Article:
This film had been on my “get around to watching” list since its release last November, so with it being summer and with me getting my ocean fix, it seemed like the perfect time to watch Disney’s Moana.
Perhaps to get as far away from their last princess film, Disney set this story in the South Pacific. Instead of snow, we got ocean. (Although both involved protagonists with supernatural connections to water…) In a radical departure from previous “princess” stories, there was no romance at all. Even Brave contained an element of romance, in that chieftains’ sons were supposed to be competing for Merida’s hand. Moana is just about Moana and her heroics. The film is about finding one’s place, following one’s calling, and figuring out what the “right thing” to do is (and then how to accomplish it). There is indeed love – love for family, home, and community; love for the environment; and love for one’s heritage.
The age of Moana, our teenage heroine, is unspecified, but she seems to be about fourteen. In other words, she is not too young for romance entirely, but too young for modern audiences to identify with a realistic romantic storyline for her. That would have been a different film and we might have enjoyed it in the right historical context, but it would not have resonated with viewers. Thankfully, we got this film instead!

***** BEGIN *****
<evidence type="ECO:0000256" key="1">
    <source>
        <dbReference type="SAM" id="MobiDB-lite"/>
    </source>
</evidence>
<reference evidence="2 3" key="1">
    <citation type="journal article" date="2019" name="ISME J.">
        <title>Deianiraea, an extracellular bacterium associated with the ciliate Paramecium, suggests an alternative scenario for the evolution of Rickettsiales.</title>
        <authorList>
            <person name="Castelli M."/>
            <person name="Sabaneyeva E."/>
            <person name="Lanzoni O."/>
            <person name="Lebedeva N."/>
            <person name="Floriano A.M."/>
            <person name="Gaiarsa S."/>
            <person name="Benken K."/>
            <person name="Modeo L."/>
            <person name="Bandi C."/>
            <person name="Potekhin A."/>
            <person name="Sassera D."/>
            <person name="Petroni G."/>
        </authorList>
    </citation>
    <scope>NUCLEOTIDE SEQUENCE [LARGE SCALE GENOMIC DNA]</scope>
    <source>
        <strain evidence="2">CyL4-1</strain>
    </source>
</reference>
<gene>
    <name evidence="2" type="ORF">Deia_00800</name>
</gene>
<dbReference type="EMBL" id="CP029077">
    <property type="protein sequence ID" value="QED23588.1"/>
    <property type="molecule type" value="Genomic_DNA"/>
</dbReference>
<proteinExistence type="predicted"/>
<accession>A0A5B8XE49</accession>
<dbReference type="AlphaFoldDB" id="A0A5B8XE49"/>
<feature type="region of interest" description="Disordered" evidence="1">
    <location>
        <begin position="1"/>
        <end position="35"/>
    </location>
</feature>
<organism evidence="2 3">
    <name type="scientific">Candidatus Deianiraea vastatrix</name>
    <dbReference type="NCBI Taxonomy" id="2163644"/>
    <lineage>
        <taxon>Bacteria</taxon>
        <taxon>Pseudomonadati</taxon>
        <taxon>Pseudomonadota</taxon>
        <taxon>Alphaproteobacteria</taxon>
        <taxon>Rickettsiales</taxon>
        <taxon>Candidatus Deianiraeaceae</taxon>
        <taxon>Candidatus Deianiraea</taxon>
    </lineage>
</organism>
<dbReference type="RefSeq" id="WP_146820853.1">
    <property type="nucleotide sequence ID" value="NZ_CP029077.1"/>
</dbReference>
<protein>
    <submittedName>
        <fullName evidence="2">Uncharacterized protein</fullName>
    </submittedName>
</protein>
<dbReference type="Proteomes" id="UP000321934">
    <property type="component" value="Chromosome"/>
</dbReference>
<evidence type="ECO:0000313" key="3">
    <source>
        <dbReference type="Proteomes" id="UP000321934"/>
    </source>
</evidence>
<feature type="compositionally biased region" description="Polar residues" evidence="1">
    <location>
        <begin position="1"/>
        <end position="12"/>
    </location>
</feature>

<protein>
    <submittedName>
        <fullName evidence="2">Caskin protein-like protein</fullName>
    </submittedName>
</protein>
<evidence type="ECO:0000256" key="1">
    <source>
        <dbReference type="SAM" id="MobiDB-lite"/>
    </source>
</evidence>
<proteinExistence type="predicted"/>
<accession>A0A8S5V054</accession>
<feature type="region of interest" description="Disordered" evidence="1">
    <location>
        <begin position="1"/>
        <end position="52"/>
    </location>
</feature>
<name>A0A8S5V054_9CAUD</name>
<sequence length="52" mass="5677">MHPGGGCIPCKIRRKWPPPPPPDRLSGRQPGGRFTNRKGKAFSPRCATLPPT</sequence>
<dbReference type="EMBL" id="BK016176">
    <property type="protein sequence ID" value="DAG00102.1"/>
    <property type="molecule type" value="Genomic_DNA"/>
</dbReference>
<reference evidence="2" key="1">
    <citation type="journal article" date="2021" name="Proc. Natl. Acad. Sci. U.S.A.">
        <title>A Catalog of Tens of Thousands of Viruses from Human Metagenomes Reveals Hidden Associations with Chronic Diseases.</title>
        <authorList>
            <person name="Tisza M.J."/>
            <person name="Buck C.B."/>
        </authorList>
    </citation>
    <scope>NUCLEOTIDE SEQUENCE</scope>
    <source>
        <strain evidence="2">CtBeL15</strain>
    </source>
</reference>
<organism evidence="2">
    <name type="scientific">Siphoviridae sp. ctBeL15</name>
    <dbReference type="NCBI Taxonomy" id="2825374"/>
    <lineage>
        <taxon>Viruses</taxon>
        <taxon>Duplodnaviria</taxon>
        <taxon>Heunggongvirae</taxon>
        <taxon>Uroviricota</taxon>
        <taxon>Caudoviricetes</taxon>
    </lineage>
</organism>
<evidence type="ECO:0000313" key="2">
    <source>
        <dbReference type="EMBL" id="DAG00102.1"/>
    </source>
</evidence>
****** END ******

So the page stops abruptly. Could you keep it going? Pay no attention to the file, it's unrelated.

Moana is chosen when she is still a small child by the ocean itself to restore balance to the islands. Meanwhile, she is also heir to her father in a long line of chiefs. Her people have decided to remain on their current island because it seems to be safe, even though the environment is getting worse and unsustainable. Moana’s father discourages her love of the ocean and teaches her how to follow in his footsteps. Rather than simply exhibiting youthful rebellion, Moana chooses to do as is expected of her and it is only out of a love and concern for her people’s wellbeing and future that she eventually defies her father and sets off on her adventure.
There is still plenty of escapism to be had, but Disney has done well with creating a family film that is magical and inspiring while still being relatable. It is a fairy tale, but the ending is not “and they lived happily ever after” – although it could be implied, the story is the one that every young person has to go through from childhood to adulthood. Growing up is not an ending.
Moana gets to go on a heroic quest – a job usually reserved for males in these types of stories. Her character could have been a boy and there would be little change needed for the plot to work. In fact, nothing would have been different. It is nice to see a girl playing the every-person figure. Moana is not special because she is female – she is special because she is the hero. Boys and girls should theoretically both be able to identify with her and her quest.
That said, having environmental balance being restored by a woman makes a lot of poetic sense. Nonetheless, it is not discussed in the film. Moana is simply on her quest. A male version of her could have theoretically completed it. I am not complaining though – heroines in their own right are needed and Moana is a wonderful example.
The characters, scenery, and music in the film are wonderful. The story is timeless, albeit very timely. This is not my new favourite, but it is not one I will relegate to the “not bothering to see again” list. (One of the luxuries of no children is having such a list.)
And yes, I will eventually watch it in French as well.